This article first appeared in HWM May 2011.
Shaped like a desktop mouse, Sonic Gear's latest iON1 and iON2 are, in fact, portable speakers in disguise. Both home-grown go! Series products may differ in appearance, but they actually share identical all-in-one functionalities. Essentially, it is a speaker, radio and music player, which reads MP3 songs from an SD card. Let's take a closer look at the more discreet looking iON2 in particular.
This little gadget is indeed small and light enough for your travels, while its smooth curved top hides a 1.5-inch driver. The DC power and auxiliary inputs are situated on one side, along with a switch which enables you to toggle between its added FM radio and SD-card function; or simply to turn the device off.
You'll find three multi-purpose buttons on the opposite flank, which also happens to be the most frustrating aspect of the iON2's design. Effectively, the middle button acts as a mute or play button. Or alternatively, you can use it to search and save radio presets by holding it down. The forward and reverse buttons can be used to switch radio stations, or increase or decrease the speaker's volume with a prolonged hold.
Undoubtedly, such schizophrenic controls proved to be rather exasperating since the speaker has a tendency to switch tracks when we wanted to adjust its volume instead. In addition, we can't really tell which radio station we were tuned to since there isn't any screen to display the frequency band.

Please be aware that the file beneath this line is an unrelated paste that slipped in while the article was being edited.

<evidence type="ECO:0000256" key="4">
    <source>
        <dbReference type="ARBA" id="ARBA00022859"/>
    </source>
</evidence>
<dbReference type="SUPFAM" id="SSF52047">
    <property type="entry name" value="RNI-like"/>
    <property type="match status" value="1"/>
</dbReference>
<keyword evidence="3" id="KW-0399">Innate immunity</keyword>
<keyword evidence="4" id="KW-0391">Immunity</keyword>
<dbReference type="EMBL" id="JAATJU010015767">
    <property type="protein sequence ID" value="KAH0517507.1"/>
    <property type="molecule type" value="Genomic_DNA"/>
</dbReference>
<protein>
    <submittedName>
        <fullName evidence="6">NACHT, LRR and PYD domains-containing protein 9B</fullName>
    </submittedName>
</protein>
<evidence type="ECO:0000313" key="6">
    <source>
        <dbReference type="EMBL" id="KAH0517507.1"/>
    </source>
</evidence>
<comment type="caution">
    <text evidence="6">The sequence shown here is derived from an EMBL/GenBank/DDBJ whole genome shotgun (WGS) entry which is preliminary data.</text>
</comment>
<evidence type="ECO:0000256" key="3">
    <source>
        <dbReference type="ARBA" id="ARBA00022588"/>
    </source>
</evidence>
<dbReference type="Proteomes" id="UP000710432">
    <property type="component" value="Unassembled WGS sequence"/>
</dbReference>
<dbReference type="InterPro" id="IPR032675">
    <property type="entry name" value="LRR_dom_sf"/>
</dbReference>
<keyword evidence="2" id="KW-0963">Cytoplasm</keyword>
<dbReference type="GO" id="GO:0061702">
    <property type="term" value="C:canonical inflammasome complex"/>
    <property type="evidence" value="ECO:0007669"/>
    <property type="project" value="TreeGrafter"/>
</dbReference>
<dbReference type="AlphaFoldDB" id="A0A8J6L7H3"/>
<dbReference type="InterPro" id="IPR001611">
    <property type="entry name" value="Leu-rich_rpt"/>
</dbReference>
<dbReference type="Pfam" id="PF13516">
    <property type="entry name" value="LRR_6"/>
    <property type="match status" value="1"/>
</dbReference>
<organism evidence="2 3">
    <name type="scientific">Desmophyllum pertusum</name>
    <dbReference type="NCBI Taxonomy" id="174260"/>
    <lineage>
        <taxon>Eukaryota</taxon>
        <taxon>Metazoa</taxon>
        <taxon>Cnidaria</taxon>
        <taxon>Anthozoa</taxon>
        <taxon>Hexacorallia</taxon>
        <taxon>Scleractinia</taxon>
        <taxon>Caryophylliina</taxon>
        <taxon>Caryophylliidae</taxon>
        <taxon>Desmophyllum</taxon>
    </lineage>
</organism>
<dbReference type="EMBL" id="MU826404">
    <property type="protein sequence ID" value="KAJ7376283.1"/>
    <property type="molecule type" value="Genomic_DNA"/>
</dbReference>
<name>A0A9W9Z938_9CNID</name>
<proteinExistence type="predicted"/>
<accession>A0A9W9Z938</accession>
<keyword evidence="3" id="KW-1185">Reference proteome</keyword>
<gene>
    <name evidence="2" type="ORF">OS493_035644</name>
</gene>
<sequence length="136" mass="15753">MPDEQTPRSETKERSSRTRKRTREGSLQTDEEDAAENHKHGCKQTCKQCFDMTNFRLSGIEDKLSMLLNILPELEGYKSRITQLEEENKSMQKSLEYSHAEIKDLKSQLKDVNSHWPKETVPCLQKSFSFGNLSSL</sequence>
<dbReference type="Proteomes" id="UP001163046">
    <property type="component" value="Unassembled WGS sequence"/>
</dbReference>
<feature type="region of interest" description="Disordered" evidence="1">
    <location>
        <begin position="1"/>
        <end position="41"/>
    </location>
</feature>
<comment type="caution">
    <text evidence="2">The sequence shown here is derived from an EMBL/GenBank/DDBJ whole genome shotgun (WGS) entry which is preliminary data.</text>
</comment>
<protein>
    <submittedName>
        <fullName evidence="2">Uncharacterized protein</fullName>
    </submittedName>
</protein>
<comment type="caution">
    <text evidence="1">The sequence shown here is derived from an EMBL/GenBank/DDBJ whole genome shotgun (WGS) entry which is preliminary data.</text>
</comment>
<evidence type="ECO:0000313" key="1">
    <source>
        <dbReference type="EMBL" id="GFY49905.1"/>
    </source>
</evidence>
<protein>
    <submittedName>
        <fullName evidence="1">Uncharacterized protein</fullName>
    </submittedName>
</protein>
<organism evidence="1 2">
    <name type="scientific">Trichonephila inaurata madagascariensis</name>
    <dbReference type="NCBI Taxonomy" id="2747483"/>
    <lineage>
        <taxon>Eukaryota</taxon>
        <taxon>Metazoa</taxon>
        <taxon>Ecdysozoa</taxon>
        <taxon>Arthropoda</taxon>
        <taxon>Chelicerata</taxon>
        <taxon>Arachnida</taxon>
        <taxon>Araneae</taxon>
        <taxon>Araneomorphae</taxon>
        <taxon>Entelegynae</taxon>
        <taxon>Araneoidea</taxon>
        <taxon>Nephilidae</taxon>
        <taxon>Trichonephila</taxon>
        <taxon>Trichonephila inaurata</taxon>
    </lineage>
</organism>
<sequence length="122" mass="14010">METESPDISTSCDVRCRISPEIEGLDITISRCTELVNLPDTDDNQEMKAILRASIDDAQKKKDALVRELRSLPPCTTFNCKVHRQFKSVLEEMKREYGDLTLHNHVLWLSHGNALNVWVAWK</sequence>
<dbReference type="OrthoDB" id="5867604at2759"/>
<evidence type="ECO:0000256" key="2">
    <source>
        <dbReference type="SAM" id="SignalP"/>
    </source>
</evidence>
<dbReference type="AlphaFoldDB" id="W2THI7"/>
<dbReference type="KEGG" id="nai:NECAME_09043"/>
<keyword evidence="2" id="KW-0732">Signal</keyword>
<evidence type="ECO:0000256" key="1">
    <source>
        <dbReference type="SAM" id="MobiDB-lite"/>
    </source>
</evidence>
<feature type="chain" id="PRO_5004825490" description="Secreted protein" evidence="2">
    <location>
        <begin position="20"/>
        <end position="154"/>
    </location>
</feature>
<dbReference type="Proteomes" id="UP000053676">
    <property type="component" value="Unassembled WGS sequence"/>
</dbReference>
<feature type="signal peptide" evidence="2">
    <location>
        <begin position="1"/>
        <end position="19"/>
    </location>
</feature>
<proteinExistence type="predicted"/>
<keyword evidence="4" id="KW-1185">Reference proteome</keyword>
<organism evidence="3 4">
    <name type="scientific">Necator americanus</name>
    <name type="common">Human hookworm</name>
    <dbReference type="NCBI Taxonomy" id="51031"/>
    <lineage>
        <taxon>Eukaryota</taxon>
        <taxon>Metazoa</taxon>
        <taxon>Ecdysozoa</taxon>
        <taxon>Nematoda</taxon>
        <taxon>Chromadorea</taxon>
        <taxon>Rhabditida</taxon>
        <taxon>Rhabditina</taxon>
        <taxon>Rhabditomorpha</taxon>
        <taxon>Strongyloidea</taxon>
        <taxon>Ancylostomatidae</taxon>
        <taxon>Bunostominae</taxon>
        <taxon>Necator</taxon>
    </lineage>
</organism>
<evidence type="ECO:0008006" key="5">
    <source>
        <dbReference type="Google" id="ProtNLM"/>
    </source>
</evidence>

Internally, the iON2 hides a built-in Lithium-ion battery (hence its name), which can be recharged via a bundled USB cable. The tiny LED indicator turns orange when the device is charging, and green when fully-charged. Apart from that, the portable speaker also comes with a bunch of accessories such as a wrist strap, sports strap, and stereo cable for compatible PMP devices. For added protection, there's also a rubberized holder for the iON2 which you can attach the sports strap to.
Performance wise, we tested the iON2 with a Creative Zen X-Fi PMP, as well as a folder of MP3 tracks on an SD card. We were impressed by the speaker's loud punch, but not so much its audio quality. Vocals sounded hollow, whilst the highs were particularly clipped and hissy. In fact, its audio delivery went from jarring to almost unbearable when the volume is pumped up. To give the iON2 some credit, however, even Justin Bieber was tolerable when the volume was turned down.
On the other hand, if you’re going to live with reduced volume, you might as well use your mobile phone or PMP's integrated speakers (if any) instead of lugging an additional set of speakers around.